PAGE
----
Folkestone children took part in a poignant commemoration of the last day of the Battle of the Somme last Saturday.
To mark 100 years since the end of the British army’s bloodiest battle, families and schools from the area came together on the Leas on the morning of Saturday 19 November 2016 to plant hundreds of steel poppies around the artwork Folk Stones.
Created by artist Mark Wallinger for the 2008 Folkestone Triennial, Folk Stones features 19,240 numbered pebbles representing the British servicemen lost on the first day of the Battle of the Somme.
Wallinger himself attended Saturday’s event along with the Mayor and Mayoress of Folkestone, Martin and Sheila Salmon, Folkestone and Hythe MP and Step Short’s Chairman Damian Collins, and organisers Roger Joyce of Shepway HEART Forum and Ann Berry of Step Short.
The local community turned out in their hundreds, including pupils from St Martin’s, St Eanswythe’s, St Mary’s and Sandgate primary schools.
According to Centenary News, Martin Salmon said: “Today’s proceedings are a fitting way that this town can remember the sacrifices made to enable us to live in freedom and peace 100 years later.
“At their peak, the three camps in the town were seeing in excess of 10,000 men passing through every day. The rest camps were a blessing for the men, for many of whom it was their final day on English soil.”
Roger Joyce, Chairman of Shepway HEART, read a poem written by Eric Berridge, an officer from Folkestone who died during the Battle of the Somme.
Damian Collins said: “What has been wonderful throughout this series of important and poignant centenaries is that people have demonstrated their interest, and their understanding, and their desire for remembrance and commemoration of these terrible events and the sacrifices that men made.”
On the evening of Remembrance Day, Sunday 13 November 2016, Bugler Bryan Walker played under the Step Short Memorial Arch for the last time before retiring.
Bryan has played the Last Post every Sunday at 7pm for Step Short, from the first Sunday in August until Remembrance Sunday, for the last few years. This event is timed to coincide with the Last Post played daily at the Menin Gate, Ypres in Belgium – a memorial to British and Commonwealth WW1 soldiers who were lost in battle on the Ypres Salient and whose graves are unknown.
Step Short would like to thank Bryan for his great commitment, and send him the very best wishes for retirement. We look forward to continuing this moving service next year with a newly appointed bugler.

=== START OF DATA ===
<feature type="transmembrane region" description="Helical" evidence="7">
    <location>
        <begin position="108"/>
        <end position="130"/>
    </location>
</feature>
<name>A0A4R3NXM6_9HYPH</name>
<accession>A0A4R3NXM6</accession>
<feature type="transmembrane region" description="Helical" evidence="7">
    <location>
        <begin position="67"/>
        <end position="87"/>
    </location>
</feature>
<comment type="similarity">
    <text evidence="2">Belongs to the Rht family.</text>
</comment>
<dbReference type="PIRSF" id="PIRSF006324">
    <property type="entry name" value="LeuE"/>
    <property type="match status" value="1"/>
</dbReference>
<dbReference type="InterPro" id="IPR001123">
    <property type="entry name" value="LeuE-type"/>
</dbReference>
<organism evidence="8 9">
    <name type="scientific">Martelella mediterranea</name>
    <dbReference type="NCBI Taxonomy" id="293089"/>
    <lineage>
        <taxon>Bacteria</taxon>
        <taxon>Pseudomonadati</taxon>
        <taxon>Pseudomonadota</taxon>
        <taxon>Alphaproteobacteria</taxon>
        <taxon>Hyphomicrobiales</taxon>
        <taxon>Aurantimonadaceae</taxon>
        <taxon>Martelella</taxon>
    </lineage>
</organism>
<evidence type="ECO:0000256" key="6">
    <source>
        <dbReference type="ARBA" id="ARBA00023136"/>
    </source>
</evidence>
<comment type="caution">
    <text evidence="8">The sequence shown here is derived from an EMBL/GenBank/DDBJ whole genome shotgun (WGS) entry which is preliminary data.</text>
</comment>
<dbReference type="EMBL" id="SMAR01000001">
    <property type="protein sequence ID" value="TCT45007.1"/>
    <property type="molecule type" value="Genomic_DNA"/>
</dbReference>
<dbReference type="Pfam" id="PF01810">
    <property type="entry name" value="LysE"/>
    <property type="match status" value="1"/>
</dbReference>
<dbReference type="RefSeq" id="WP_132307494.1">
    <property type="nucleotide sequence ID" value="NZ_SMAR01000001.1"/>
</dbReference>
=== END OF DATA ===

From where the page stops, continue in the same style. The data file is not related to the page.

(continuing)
Step Short’s annual Armistice Day service took place under the Memorial Arch on the Leas at 11.00am on Friday 11 November 2016.
The event was well-attended by the local community, including schools Stella Maris Catholic Primary and Folkestone Primary Academy.
Bugler Kevin Bradley played the Last Post and Reveille; and Piper Ben Millbery played the Lament Flowers of the Forest. Wreaths were laid and poppies attached to the railings close to the top of the Road of Remembrance.
Don’t forget that there are a number of events taking place in Folkestone this November to remember the servicemen and women lost during past and more recent conflicts.
Armistice Day on 11 November 2016 will be marked at Cheriton Rd Cemetery, Folkestone. The Machine Gun Corps Ceremony consists of a short service and two minute silence held at 11am.
Step Short will also hold a service at the Memorial Arch on the Leas between 10.30 and 11.30am.
A live webcast of the Royal British Legion’s ‘Silence in the Square’ event on Armistice Day from Trafalgar Square, London will also be available on the British Legion website.
The annual Remembrance Day Parade in Folkestone takes place on Sunday 13 November at the War Memorial on the Road of Remembrance from 10.45am to 11.30am.
On Saturday 19 November at 11am, Poppies on the Leas will mark 100 years since the end of the bloody Battle of the Somme. Local schoolchildren will plant 1,000 symbolic metal poppies close to the Folk Stones artwork on the Leas. Mark Wallinger’s piece features 19,240 numbered pebbles representing the British men who died during the first day of the battle.
After five bloody months, the devastating Battle of the Somme finally came to an end on 19 November 1916. To mark the 100th anniversary of the event, a special ceremony will take place on the Leas in Folkestone at 11am on Saturday 19th November.
A symbolic planting of 1,000 metal poppies by local schoolchildren is planned close to the ‘Folk Stones’ artwork by Mark Wallinger. This piece represents the 19,240 British men who were lost during the first day of the Battle of the Somme.
The planting will be followed by a short ceremony to be attended by Folkestone Mayor Martin Salmon, the artist Mark Wallinger and town councillors. The event is open to the public.